Cody Burke is a senior analyst at Basex.

In the briefing room: DotNetNuke

Thursday, October 29th, 2009 by Cody Burke

Finding a content management system that fits your needs is far from simple.

DotNetNuke's Marketplace

DotNetNuke's Marketplace

Indeed, as content creation skyrockets and organizations increasingly need to offer robust Web sites and portals for both internal and external use, the options become dizzying.  The ability to customize and develop channels such as Web sites, intranets, and community portals is increasingly attractive and necessary in a competitive market, no matter what business a company is in.

An offering that provides those kinds of customization options is DotNetNuke, a versatile open source development platform.  The DotNetNuke project, and eventually the company, evolved out of a modified version of Microsoft’s IBuySpy Portal that was released in early 2002 under a liberal end-user license agreement allowing modification.  By late 2002, Shaun Walker, who would go on to found DotNetNuke, released his own modified version that added features and sparked an active and vibrant open source developer community.  The project was renamed DotNetNuke in February 2003 and DotNetNuke Corp. was incorporated in September 2006.

DotNetNuke is an open source content management and application development framework for the Microsoft .Net software framework.  Like other commercial open source vendors, DotNetNuke has grown up around a specific product, in this case the .Net software framework.  The company offers a free Community Edition, and sells Premium and Elite Editions that include expanded features sets and support options.  At its core, the platform is designed to enable users to build Web sites that are customizable through use of open source modules and skins (basic reusable HTML files for graphical presentation that have placeholders for content) that the company provides via its online marketplace.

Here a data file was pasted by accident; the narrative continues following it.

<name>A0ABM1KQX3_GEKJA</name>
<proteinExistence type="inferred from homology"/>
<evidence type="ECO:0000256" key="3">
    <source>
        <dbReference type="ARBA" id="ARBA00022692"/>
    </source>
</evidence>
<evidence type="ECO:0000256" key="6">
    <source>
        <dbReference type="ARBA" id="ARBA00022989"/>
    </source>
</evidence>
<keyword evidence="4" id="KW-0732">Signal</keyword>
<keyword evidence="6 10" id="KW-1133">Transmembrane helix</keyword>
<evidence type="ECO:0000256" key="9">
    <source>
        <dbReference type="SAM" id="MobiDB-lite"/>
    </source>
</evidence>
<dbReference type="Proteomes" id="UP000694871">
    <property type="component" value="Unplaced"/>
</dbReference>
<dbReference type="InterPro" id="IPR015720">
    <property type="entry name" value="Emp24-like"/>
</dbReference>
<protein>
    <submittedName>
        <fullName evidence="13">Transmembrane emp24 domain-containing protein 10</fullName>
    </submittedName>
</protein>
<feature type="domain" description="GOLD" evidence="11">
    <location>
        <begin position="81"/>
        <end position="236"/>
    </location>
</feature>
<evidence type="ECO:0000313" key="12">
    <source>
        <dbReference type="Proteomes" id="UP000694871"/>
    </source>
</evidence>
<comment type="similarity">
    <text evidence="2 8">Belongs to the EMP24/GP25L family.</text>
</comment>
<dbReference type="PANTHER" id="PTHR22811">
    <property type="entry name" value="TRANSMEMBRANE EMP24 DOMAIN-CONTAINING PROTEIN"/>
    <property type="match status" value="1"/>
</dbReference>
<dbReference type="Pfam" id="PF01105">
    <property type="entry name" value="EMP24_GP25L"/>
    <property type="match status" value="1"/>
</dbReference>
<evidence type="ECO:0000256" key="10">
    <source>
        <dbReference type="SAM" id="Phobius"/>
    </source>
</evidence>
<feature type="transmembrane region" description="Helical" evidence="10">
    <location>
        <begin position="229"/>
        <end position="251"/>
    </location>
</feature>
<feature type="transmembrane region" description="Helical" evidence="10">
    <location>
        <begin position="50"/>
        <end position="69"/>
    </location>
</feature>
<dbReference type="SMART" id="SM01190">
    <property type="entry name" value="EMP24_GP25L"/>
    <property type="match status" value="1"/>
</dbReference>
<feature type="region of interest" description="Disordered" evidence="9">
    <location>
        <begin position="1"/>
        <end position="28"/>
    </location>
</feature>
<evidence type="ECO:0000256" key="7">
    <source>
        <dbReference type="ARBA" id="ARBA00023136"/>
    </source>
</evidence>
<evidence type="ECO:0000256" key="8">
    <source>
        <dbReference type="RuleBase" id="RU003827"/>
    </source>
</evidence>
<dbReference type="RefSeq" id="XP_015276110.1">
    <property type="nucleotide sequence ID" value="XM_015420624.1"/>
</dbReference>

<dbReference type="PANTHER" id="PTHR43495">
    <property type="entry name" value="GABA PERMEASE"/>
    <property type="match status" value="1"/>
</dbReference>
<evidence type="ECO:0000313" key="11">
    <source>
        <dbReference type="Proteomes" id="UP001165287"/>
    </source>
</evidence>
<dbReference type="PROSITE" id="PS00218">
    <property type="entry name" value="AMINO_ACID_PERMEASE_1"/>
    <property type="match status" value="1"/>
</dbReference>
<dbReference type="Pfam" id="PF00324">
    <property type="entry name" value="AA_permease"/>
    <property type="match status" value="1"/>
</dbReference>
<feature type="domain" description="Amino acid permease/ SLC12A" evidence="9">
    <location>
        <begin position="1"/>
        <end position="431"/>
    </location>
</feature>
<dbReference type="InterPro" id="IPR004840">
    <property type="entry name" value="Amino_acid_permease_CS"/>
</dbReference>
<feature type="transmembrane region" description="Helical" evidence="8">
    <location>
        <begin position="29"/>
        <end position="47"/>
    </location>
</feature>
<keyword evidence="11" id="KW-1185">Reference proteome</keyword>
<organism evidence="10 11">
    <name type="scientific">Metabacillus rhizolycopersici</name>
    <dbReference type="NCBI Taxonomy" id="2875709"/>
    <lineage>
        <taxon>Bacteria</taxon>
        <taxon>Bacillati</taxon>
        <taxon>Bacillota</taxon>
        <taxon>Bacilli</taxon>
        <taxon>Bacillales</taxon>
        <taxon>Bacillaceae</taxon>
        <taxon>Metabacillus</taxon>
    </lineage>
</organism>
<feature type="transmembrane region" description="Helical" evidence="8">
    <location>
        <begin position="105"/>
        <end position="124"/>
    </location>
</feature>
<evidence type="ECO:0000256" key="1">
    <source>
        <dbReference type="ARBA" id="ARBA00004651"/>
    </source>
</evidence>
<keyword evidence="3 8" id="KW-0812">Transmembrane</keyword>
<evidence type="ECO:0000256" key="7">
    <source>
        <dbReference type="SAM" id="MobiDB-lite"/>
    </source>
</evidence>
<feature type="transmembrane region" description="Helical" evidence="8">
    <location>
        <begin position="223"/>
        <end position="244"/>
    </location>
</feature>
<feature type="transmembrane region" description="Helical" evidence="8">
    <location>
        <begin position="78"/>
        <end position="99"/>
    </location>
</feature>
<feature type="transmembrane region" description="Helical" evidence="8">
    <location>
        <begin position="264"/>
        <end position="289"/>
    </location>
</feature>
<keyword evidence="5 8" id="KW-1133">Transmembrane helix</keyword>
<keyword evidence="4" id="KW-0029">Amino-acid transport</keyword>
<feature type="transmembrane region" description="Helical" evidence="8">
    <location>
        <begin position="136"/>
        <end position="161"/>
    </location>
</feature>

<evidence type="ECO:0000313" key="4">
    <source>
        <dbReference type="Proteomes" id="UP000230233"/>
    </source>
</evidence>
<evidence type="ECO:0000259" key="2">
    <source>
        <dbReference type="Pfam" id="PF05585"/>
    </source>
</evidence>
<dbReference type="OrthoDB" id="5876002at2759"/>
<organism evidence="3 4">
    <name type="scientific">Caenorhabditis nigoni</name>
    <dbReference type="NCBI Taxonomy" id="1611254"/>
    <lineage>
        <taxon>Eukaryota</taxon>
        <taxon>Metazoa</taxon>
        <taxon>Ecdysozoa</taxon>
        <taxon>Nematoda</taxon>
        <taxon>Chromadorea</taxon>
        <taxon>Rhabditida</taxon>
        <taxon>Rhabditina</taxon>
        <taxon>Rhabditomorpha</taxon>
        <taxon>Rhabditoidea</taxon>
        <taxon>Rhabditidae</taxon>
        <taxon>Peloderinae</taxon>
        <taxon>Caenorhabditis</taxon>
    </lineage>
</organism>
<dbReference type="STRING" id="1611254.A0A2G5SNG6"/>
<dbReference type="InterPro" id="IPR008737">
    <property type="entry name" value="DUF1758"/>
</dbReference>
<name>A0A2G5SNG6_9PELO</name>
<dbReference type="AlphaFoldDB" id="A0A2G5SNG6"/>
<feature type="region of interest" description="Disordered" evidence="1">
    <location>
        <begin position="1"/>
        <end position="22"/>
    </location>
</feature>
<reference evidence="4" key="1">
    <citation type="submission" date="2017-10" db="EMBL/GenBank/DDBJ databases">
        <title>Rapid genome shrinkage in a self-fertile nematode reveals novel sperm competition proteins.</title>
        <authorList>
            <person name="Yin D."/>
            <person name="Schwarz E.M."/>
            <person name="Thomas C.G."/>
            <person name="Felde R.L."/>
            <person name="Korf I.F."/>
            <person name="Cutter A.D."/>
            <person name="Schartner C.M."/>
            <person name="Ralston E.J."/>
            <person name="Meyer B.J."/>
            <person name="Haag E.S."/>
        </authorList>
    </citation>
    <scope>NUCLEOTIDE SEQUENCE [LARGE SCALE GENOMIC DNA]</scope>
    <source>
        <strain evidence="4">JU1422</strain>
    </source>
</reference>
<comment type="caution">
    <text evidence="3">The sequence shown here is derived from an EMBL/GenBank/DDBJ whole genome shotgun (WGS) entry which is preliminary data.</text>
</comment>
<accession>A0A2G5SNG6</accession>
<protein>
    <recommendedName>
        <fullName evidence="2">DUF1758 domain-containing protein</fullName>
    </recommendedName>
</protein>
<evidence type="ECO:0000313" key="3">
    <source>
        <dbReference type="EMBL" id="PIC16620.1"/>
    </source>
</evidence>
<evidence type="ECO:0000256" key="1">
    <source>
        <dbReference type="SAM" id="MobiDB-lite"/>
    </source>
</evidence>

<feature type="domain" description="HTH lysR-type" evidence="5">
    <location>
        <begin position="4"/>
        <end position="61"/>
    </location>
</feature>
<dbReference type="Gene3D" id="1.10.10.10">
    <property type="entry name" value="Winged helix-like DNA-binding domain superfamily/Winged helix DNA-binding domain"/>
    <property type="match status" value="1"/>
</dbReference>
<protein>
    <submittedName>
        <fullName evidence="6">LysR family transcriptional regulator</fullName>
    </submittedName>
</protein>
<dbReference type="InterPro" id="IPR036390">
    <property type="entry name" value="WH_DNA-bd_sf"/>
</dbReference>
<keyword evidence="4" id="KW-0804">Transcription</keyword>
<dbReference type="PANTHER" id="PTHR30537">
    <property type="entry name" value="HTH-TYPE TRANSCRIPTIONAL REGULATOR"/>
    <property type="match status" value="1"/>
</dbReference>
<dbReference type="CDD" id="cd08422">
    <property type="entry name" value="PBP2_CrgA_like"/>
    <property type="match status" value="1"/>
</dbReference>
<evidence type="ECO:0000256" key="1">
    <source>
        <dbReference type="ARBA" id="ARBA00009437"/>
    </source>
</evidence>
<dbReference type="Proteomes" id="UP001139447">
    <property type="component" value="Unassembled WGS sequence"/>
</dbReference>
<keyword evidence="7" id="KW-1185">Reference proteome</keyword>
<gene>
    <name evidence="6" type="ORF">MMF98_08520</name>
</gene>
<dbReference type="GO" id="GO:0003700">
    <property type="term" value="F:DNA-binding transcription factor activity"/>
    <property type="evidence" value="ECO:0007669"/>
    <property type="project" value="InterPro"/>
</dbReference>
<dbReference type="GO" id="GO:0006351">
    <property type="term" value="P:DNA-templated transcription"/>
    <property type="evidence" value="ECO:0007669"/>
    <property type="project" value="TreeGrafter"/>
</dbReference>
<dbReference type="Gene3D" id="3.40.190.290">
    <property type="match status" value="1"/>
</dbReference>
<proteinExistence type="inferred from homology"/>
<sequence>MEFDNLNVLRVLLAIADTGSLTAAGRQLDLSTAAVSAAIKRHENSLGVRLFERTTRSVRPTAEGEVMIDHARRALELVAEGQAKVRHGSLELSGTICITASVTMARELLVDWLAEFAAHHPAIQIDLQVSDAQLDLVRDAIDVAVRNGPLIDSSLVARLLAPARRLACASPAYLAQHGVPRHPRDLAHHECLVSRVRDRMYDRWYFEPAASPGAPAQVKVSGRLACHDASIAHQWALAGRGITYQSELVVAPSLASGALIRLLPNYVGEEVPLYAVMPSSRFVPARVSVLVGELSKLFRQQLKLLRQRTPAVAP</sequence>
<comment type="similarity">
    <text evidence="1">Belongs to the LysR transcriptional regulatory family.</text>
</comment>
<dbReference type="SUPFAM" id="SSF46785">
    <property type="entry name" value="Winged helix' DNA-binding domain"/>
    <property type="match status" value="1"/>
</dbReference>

The platform includes modules for login, announcements, blogs, chat, events, FAQs, feedback, forms and lists, forums, help, newsfeeds, reports, search, site logs, surveys, users and roles, and wikis.  From there, users can customize the system by using modules and skins that an active community of developers and partners maintain.  A visit to www.snowcovered.com (which was recently acquired by DotNetNuke and replaces the company’s own marketplace), reveals a thriving ecosystem of third party modules and skins offering everything from event calendar and registration, video gallery, and document library modules and an expansive selection of skins for tweaking the look of a Web site.

When considering commercial open source solutions, the number of active developers and community members is reflective of the health of the project. What is attractive about DotNetNuke is the large and thriving ecosystem that, when paired with the modular approach the company takes with the platform, gives organizations the ability to set up sites and have a wide range of options for customizing them for their specific needs. This makes DotNetNuke a platform that will end up on more and more organizations’ short lists.

Cody Burke is a senior analyst at Basex.